Today, the castle is a popular site to visit and explore, as it has so much history to offer, and it is architecturally beautiful as well.

Where: Castle Ashby, England
When: 14th century
Style: Renaissance
Open for visit: Yes, for more information, check here.

7. Windsor Castle

Located in the town of Windsor in the county of Berkshire lies the royal residence of Windsor Castle, which is a world-famous castle, and universally recognised for its associations with the British royal family throughout history.

The original castle was built during the Norman invasion of England by William the Conqueror, during the 11th century; it had the original function of protecting the Normans in the outskirts of London, as well as being a defensive presence, and overlooking the key part of the River Thames.

During the English Civil War, the castle functioned as the Parliamentary military headquarters, and also imprisoned Charles I; Charles II later rebuilt a large portion of the castle in the grand Baroque style that was so popular during the 17th century.

Today, the castle is a very popular tourist destination, as visitors are fascinated by the vast history that is present at the site, as well as the immense and wonderful grounds, which make for the perfect place to embark on an afternoon stroll and soak in the heritage.

Where: Windsor, England
When: 11th-century origins
Style: Baroque
Open for visit: Usually open daily but closures can happen at short notice – Check the website ahead of time for exact opening times.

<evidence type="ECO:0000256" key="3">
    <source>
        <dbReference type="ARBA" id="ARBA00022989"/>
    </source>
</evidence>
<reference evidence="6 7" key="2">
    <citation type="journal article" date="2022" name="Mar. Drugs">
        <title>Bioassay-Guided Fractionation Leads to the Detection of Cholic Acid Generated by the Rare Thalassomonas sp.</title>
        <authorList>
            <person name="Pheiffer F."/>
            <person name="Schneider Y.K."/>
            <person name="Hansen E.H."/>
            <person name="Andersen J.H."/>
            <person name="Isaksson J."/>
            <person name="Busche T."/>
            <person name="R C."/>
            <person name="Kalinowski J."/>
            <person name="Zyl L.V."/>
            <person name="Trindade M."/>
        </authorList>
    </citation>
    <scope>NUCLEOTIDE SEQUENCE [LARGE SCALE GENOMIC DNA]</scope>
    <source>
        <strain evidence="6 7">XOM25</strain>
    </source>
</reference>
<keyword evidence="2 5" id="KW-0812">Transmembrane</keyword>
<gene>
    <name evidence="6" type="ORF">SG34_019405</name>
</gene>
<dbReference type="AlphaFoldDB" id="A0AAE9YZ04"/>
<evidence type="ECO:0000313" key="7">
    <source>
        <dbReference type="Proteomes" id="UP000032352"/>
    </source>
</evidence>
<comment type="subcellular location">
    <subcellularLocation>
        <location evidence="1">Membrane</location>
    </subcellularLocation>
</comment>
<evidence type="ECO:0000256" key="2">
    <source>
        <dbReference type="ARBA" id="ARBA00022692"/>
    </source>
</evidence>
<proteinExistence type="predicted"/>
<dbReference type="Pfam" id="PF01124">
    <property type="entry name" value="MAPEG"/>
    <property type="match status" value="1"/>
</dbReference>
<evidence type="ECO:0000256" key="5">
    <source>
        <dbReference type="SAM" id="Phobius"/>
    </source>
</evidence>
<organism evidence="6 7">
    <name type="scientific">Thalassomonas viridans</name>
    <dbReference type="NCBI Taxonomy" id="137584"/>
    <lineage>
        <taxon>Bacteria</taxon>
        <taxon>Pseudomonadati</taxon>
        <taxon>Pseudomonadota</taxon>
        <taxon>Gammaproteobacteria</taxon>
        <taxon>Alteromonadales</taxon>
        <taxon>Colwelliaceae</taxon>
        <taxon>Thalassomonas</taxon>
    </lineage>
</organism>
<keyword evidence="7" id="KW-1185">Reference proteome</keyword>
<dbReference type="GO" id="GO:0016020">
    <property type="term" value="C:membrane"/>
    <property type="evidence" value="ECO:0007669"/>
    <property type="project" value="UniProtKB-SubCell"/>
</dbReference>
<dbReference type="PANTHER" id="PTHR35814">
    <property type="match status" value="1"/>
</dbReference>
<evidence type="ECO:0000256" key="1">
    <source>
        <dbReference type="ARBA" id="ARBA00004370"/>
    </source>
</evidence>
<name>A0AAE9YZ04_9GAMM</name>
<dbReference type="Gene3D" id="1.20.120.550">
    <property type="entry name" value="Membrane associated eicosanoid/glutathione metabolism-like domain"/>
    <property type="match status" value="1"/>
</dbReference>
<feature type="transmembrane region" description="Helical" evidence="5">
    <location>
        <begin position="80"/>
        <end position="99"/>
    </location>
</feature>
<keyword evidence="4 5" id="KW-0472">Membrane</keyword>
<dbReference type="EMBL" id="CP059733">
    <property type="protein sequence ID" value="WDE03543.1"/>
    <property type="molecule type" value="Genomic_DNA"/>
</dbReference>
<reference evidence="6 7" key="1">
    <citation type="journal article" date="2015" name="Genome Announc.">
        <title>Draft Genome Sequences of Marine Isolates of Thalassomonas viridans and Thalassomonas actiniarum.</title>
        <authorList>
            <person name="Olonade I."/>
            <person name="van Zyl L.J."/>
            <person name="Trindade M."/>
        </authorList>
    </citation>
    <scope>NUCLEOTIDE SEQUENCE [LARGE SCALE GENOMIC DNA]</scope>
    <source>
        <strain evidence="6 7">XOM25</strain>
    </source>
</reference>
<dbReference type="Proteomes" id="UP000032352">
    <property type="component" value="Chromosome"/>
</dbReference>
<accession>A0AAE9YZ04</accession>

You might want to check out the best castles near London. 

8. Kenilworth Castle and Elizabethan Garden

Located in the gorgeous English town of Kenilworth, which lies in the Warwickshire country of England, lies the beautiful Kenilworth Castle, as well as the stunning Elizabethan Garden that is also on the site.

The castle was originally founded in the early 1120s by Geoffrey de Clinton, who was the Lord Chamberlain, and also the treasurer to Henry I.

Up until the 18th century, the castle was in its prime, and played pivotal roles in many important battles and military conflicts, before being abandoned and left to ruin.

During the 18th and 19th centuries, the castle was largely used as a farm, but was becoming increasingly used as a tourist attraction; the cultural importance of the castle also rose after Sir Walter Scott visited, and wrote ‘Kenilworth’ in 1821, which painted the castle and its history in an incredibly romantic way, and has captured the imagination of many visitors since.

Where: Kenilworth, England
When: 12th century
Style: Medieval
Open for visit: Yes. Check here for more information.

9. Warwick Castle

Like many English medieval castles, Warwick Castle, which is located in Warwick, in Warwickshire, England, was originally constructed by William the Conqueror, and it was built in around the year 1068.

The original castle was built as a wooden motte and bailey structure, but this did not hold up to military needs, and it was rebuilt in stone during the 12th century.

Warwick Castle has a very stereotypically medieval façade, as it was built during the 14th century, after having been refortified after being heavily damaged during the Hundred Years War.